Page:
With the settlement of India’s longest fought and oldest land dispute getting settled with the Supreme Court delivering judgement on Ram Janbhumi dispute, now all attention have turned on design and project execution – mainly how, when and by whom?
Interestingly, VHP had already appointed an architect (not by qualification) called Chandrakant Sompura to design the prestigious project even while the parties were fighting over the land title. Mr Sompura has many prestigious temple projects to his credit, including Swaminarayan temple in Neasden which is supposed to be world’s largest.
According to preliminary estimates, the project may cost anywhere between ₹50 & 60 crore. It may take about three years to complete the project. And in all likelihood work on the project may commence early next year.
The temple may be built in pink sandstone, which is available in plenty in Bansi Paharpur in Rajasthan. The project may require 2.5-3 lakh cubic feet sandstones. Idol in the sanctum will be made out of marble. Total height of the temple will be 132-ft. Plinth area of the temple will be 270 x 126-ft. The temple will have 212 pillars. 16 statues on each column will be carved.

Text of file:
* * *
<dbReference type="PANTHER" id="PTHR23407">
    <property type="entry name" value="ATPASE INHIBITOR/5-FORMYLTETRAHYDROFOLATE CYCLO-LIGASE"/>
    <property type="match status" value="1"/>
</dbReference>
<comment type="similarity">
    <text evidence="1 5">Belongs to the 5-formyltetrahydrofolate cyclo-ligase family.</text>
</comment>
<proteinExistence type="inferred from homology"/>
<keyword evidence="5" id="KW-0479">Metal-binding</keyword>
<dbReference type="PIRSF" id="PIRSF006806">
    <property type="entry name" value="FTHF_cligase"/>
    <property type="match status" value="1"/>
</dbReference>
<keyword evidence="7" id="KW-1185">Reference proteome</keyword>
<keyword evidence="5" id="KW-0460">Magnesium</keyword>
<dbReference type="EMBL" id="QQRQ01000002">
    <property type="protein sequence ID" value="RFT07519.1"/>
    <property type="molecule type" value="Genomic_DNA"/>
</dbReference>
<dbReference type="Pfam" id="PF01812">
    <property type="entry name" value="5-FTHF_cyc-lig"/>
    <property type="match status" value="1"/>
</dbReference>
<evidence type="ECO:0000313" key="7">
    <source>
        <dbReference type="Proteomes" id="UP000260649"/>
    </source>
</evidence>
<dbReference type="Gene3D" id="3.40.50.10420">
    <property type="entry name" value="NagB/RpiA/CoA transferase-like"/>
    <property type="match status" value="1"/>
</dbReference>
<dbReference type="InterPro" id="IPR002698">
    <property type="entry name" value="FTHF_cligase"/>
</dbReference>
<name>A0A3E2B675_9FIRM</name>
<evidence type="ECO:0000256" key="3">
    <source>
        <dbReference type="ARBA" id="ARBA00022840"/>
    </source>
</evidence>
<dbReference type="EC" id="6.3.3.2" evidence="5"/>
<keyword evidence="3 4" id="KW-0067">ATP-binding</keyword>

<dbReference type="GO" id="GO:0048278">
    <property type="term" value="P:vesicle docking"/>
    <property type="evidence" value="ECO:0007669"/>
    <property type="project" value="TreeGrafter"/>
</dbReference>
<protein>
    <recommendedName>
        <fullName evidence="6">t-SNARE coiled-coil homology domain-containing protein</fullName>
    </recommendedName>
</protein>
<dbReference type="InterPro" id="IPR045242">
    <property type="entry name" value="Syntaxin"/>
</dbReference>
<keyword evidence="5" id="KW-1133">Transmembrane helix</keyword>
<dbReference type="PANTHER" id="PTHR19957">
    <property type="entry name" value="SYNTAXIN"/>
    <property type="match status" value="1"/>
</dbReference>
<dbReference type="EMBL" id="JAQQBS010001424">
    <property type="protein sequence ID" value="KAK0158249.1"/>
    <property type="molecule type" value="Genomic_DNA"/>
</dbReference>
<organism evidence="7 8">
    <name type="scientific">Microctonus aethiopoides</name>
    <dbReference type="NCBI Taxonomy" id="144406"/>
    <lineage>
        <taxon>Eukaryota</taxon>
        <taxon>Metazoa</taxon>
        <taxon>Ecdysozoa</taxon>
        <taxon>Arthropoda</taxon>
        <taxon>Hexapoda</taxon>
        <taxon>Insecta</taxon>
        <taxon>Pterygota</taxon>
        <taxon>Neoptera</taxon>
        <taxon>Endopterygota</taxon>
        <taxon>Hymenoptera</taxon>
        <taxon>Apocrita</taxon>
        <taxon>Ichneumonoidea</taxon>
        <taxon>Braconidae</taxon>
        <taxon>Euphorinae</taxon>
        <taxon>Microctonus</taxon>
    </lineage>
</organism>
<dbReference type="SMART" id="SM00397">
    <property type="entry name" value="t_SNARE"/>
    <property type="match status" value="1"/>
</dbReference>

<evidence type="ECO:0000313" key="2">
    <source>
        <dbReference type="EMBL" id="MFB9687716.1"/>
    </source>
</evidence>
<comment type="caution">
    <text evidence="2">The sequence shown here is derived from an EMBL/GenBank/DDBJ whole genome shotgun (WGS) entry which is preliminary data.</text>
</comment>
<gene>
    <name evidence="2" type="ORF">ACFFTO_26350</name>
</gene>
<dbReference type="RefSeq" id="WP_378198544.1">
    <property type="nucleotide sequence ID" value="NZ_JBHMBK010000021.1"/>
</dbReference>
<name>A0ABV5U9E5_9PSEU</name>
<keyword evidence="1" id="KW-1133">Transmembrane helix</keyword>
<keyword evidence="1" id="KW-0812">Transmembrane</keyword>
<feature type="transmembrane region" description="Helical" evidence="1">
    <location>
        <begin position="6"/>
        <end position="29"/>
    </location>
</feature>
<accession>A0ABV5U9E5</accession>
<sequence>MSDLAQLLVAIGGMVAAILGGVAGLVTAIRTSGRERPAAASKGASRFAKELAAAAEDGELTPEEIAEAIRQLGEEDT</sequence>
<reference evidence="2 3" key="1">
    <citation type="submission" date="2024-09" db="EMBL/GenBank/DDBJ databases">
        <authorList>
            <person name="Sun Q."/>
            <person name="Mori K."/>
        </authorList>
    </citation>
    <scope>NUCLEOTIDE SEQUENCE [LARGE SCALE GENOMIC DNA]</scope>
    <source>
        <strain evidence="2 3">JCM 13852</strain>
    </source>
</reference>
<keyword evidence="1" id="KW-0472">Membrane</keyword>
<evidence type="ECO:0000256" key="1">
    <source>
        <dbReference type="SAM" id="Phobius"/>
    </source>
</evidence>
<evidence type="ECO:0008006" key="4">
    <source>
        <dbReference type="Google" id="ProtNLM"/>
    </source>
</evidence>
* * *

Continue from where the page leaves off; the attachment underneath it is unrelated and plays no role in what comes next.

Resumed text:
The temple will be built in ‘Nagara’ style architecture in which most of the temples are built in North India. “Ashtakon” (Octagonal) characteristic will be the main feature of the temple.
The temple will have two storeys and apart from the main temple, there will four other temples for Sita, Laxman, Ganesh and Hanuman. There will be four gates, one in each direction. Each gate will be designed in the architectural style of the region it faces.
So far, so good. Now let’s look into one of the directions of the SC.
In the latest judgment, the SC has directed to set up an independent trust which will look after all the aspects relating to Ram Mandir and the execution of the project. Whether the trust will go by the design provided by Mr Sompura or will go for altogether new design will have to be seen.